In addition to a massive moan about the wet summer, headlined AUGUST!! THE WETTEST FOR 30 YEARS! there was plenty else going on on this day in 1963.
A young Aberdeen seaman on shore leave was electrocuted in a freak accident in his home in Logie Avenue.
Deadly hazard in the kitchen
In an ordinary domestic scene, 21-year-old Ronald D McDonald’s wife Betty was doing the laundry and had the washing machine switched on.
It seemed Ronald was going for a drink of water and had touched the machine, at which he was electrocuted.
The young seaman was a former pupil at Powis School and a member of the Royal Naval Reserve, and left behind three young children.
The North of Scotland Hydro Electric Board promised to investigate.
Sky-born delivery from Barra
In happier news, the headline writer had a flash of inspiration with ‘Heron does stork’s job —baby born in mercy plane’.
A Barra woman gave birth to a baby boy in the Heron aircraft then being used as the air ambulance 1,000 ft above Renfrewshire.
Catherine Gillies, the sub-postmistress at Eoligarry post office, had been due to fly to Glasgow to give birth when the baby showed signs of imminent arrival.
The doctor called the air ambulance, which took an hour to get there.
Being Barra, the plane had to land on the nearby beach.
“It was lucky the tide was out,” said proud new dad Donald Gillies.
The whole family trooped to the beach to see Catherine off, and about 20 minutes later, little Alexander made his appearance in mid-air.
Mr Gillies received the happy tidings from Father Donald MacKinnon, former priest on Barra who then lived in Glasgow and conveyed the news straight from the hospital.
Tinker, tailor, soldier…. spy(deceased)
The death was announced of Soviet spy, diplomat Guy Burgess who had defected to Russia 12 years earlier.
Curious details emerged about his passing, which was confirmed to the world by Burgess’s fellow defector, diplomat Donald Maclean.
Many friends had visited Burgess in his last days, apparently, including ‘an Englishman’.
Maclean denied it was him, so it was speculated it might be Kim Philby, the former British diplomat who had sought asylum in Russia only a few weeks before.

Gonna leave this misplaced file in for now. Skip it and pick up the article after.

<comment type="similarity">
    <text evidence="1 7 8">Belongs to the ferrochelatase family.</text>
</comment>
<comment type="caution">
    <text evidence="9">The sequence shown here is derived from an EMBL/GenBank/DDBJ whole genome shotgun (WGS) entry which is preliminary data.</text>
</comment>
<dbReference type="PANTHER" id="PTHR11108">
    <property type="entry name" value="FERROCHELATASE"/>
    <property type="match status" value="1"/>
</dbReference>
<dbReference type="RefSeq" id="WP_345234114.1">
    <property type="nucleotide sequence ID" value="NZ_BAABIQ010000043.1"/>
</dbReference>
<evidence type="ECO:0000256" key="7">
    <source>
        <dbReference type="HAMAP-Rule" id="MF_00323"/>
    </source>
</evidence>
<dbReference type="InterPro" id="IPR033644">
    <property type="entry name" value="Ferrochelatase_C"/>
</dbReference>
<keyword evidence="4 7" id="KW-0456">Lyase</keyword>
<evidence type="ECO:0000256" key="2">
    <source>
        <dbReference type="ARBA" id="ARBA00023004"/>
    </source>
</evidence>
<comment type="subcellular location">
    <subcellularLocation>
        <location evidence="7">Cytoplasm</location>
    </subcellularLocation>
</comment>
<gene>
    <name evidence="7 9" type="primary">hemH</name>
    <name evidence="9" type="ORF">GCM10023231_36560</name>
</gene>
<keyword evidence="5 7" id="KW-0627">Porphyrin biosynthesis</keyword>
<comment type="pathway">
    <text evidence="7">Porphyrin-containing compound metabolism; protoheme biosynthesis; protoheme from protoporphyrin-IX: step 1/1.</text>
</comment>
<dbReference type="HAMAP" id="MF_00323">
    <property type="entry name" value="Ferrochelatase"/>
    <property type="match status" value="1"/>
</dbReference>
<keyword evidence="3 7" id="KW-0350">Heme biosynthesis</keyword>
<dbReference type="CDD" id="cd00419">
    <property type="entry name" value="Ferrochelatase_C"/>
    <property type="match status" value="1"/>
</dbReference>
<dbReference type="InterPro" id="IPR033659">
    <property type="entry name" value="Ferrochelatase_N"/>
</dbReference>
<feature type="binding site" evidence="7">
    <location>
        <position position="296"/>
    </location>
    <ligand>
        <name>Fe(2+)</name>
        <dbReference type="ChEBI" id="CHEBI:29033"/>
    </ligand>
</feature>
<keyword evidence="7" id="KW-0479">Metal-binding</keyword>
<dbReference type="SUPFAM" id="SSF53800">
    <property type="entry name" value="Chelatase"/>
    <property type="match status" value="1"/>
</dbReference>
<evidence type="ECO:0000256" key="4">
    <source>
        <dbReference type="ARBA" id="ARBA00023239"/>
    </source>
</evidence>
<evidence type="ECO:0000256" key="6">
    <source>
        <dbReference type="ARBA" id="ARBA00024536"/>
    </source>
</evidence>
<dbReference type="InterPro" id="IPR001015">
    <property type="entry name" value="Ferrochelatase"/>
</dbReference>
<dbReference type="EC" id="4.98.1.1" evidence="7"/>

Philby was the notorious ‘third man’ suspected of prompting the defection of Burgess and Maclean when he tipped them off that action was about to be taken against them in 1951.
In Botkin hospital, Moscow, Burgess was still doing things his way.
“He smoked a terrible lot” one of the doctors said. “It worried us and smoking is not usually allowed here, but we made and exception, although we tried to limit it.”
The report mentioned that ‘two middle-aged Soviet women doctors’ nursed Burgess for ten days up to his death before he died in his sleep.
The Royal ladies visited the Crathie Church sale of work
Then, as now, the Royal family were in residence at Balmoral, with their comings and goings from Crathie Kirk keenly observed.
This time it was the turn of a 13-year-old Princess Anne to take the front page, looking ‘very grown up’.
She had been carrying on another family tradition, attending the Crathie Church sale of work, alongside her mother, the late Queen, and the Queen Mother.
Our newshound on the spot was able to report that “A pair of socks, home-made sweets for the children and oatcakes and honey for tea were purchases to prove that the Queen was thinking of her family when she went to Crathie Church sale of work on Saturday.”
The Queen had donated grouse and venison from Balmoral,while the Queen Mother donated flowers from Birkhall, along with a set of fruit knives and forks, travelling alarm clock and French trinket box.
It looks like the Queen Mother had, like everyone else, come to the conclusion that fruit knives are an utter waste of time.
But I feel we may yet see them emerging on Antiques Roadshow one of these days due to their excellent provenance.